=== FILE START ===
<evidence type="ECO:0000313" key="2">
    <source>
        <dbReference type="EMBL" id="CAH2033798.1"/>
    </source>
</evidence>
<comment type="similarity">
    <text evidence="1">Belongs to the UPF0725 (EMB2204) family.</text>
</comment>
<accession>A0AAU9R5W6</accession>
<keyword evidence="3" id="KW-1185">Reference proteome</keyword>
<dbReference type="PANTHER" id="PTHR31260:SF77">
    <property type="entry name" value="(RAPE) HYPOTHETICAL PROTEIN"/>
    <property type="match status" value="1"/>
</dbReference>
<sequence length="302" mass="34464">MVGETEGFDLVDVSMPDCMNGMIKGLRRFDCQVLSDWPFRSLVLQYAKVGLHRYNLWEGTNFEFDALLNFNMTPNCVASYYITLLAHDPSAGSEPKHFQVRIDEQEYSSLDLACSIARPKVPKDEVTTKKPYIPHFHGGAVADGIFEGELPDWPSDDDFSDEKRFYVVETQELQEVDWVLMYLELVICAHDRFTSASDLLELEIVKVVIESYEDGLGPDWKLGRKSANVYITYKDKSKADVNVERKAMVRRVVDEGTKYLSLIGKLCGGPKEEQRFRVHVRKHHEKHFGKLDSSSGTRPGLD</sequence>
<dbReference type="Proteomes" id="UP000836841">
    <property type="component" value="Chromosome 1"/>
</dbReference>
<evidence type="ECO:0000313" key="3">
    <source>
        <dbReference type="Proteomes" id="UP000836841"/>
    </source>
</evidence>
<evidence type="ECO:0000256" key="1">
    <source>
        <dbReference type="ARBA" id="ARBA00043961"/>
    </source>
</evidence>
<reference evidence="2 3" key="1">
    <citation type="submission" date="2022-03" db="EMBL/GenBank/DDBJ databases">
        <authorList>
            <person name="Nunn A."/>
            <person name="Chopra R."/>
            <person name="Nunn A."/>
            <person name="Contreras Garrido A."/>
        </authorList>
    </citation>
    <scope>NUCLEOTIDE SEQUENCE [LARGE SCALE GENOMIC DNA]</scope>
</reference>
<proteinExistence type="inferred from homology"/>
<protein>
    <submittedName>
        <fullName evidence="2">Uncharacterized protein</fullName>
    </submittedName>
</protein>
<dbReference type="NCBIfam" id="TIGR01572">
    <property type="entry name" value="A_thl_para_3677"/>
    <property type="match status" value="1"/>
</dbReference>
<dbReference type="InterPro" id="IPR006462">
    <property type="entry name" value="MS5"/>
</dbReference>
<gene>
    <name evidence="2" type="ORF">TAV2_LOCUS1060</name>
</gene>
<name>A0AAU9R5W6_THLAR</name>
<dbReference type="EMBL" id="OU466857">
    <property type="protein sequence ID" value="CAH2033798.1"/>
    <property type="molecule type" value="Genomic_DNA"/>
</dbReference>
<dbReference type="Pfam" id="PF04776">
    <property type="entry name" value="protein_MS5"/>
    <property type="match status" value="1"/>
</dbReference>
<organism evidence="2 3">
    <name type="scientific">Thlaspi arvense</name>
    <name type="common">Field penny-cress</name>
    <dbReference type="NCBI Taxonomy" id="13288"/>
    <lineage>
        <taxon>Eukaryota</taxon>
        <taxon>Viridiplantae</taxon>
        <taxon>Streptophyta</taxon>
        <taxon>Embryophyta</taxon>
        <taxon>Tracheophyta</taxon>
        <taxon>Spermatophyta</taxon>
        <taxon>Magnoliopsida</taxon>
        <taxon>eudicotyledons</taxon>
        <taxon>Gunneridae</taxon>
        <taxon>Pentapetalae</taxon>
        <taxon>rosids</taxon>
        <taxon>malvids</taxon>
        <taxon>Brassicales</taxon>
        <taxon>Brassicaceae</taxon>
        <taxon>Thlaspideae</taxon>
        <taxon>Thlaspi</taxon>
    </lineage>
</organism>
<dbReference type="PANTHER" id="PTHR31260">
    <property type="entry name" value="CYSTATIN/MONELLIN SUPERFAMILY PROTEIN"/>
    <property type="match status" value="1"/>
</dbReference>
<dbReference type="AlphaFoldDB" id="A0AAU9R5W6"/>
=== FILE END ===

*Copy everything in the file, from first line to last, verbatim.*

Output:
<evidence type="ECO:0000313" key="2">
    <source>
        <dbReference type="EMBL" id="CAH2033798.1"/>
    </source>
</evidence>
<comment type="similarity">
    <text evidence="1">Belongs to the UPF0725 (EMB2204) family.</text>
</comment>
<accession>A0AAU9R5W6</accession>
<keyword evidence="3" id="KW-1185">Reference proteome</keyword>
<dbReference type="PANTHER" id="PTHR31260:SF77">
    <property type="entry name" value="(RAPE) HYPOTHETICAL PROTEIN"/>
    <property type="match status" value="1"/>
</dbReference>
<sequence length="302" mass="34464">MVGETEGFDLVDVSMPDCMNGMIKGLRRFDCQVLSDWPFRSLVLQYAKVGLHRYNLWEGTNFEFDALLNFNMTPNCVASYYITLLAHDPSAGSEPKHFQVRIDEQEYSSLDLACSIARPKVPKDEVTTKKPYIPHFHGGAVADGIFEGELPDWPSDDDFSDEKRFYVVETQELQEVDWVLMYLELVICAHDRFTSASDLLELEIVKVVIESYEDGLGPDWKLGRKSANVYITYKDKSKADVNVERKAMVRRVVDEGTKYLSLIGKLCGGPKEEQRFRVHVRKHHEKHFGKLDSSSGTRPGLD</sequence>
<dbReference type="Proteomes" id="UP000836841">
    <property type="component" value="Chromosome 1"/>
</dbReference>
<evidence type="ECO:0000313" key="3">
    <source>
        <dbReference type="Proteomes" id="UP000836841"/>
    </source>
</evidence>
<evidence type="ECO:0000256" key="1">
    <source>
        <dbReference type="ARBA" id="ARBA00043961"/>
    </source>
</evidence>
<reference evidence="2 3" key="1">
    <citation type="submission" date="2022-03" db="EMBL/GenBank/DDBJ databases">
        <authorList>
            <person name="Nunn A."/>
            <person name="Chopra R."/>
            <person name="Nunn A."/>
            <person name="Contreras Garrido A."/>
        </authorList>
    </citation>
    <scope>NUCLEOTIDE SEQUENCE [LARGE SCALE GENOMIC DNA]</scope>
</reference>
<proteinExistence type="inferred from homology"/>
<protein>
    <submittedName>
        <fullName evidence="2">Uncharacterized protein</fullName>
    </submittedName>
</protein>
<dbReference type="NCBIfam" id="TIGR01572">
    <property type="entry name" value="A_thl_para_3677"/>
    <property type="match status" value="1"/>
</dbReference>
<dbReference type="InterPro" id="IPR006462">
    <property type="entry name" value="MS5"/>
</dbReference>
<gene>
    <name evidence="2" type="ORF">TAV2_LOCUS1060</name>
</gene>
<name>A0AAU9R5W6_THLAR</name>
<dbReference type="EMBL" id="OU466857">
    <property type="protein sequence ID" value="CAH2033798.1"/>
    <property type="molecule type" value="Genomic_DNA"/>
</dbReference>
<dbReference type="Pfam" id="PF04776">
    <property type="entry name" value="protein_MS5"/>
    <property type="match status" value="1"/>
</dbReference>
<organism evidence="2 3">
    <name type="scientific">Thlaspi arvense</name>
    <name type="common">Field penny-cress</name>
    <dbReference type="NCBI Taxonomy" id="13288"/>
    <lineage>
        <taxon>Eukaryota</taxon>
        <taxon>Viridiplantae</taxon>
        <taxon>Streptophyta</taxon>
        <taxon>Embryophyta</taxon>
        <taxon>Tracheophyta</taxon>
        <taxon>Spermatophyta</taxon>
        <taxon>Magnoliopsida</taxon>
        <taxon>eudicotyledons</taxon>
        <taxon>Gunneridae</taxon>
        <taxon>Pentapetalae</taxon>
        <taxon>rosids</taxon>
        <taxon>malvids</taxon>
        <taxon>Brassicales</taxon>
        <taxon>Brassicaceae</taxon>
        <taxon>Thlaspideae</taxon>
        <taxon>Thlaspi</taxon>
    </lineage>
</organism>
<dbReference type="PANTHER" id="PTHR31260">
    <property type="entry name" value="CYSTATIN/MONELLIN SUPERFAMILY PROTEIN"/>
    <property type="match status" value="1"/>
</dbReference>
<dbReference type="AlphaFoldDB" id="A0AAU9R5W6"/>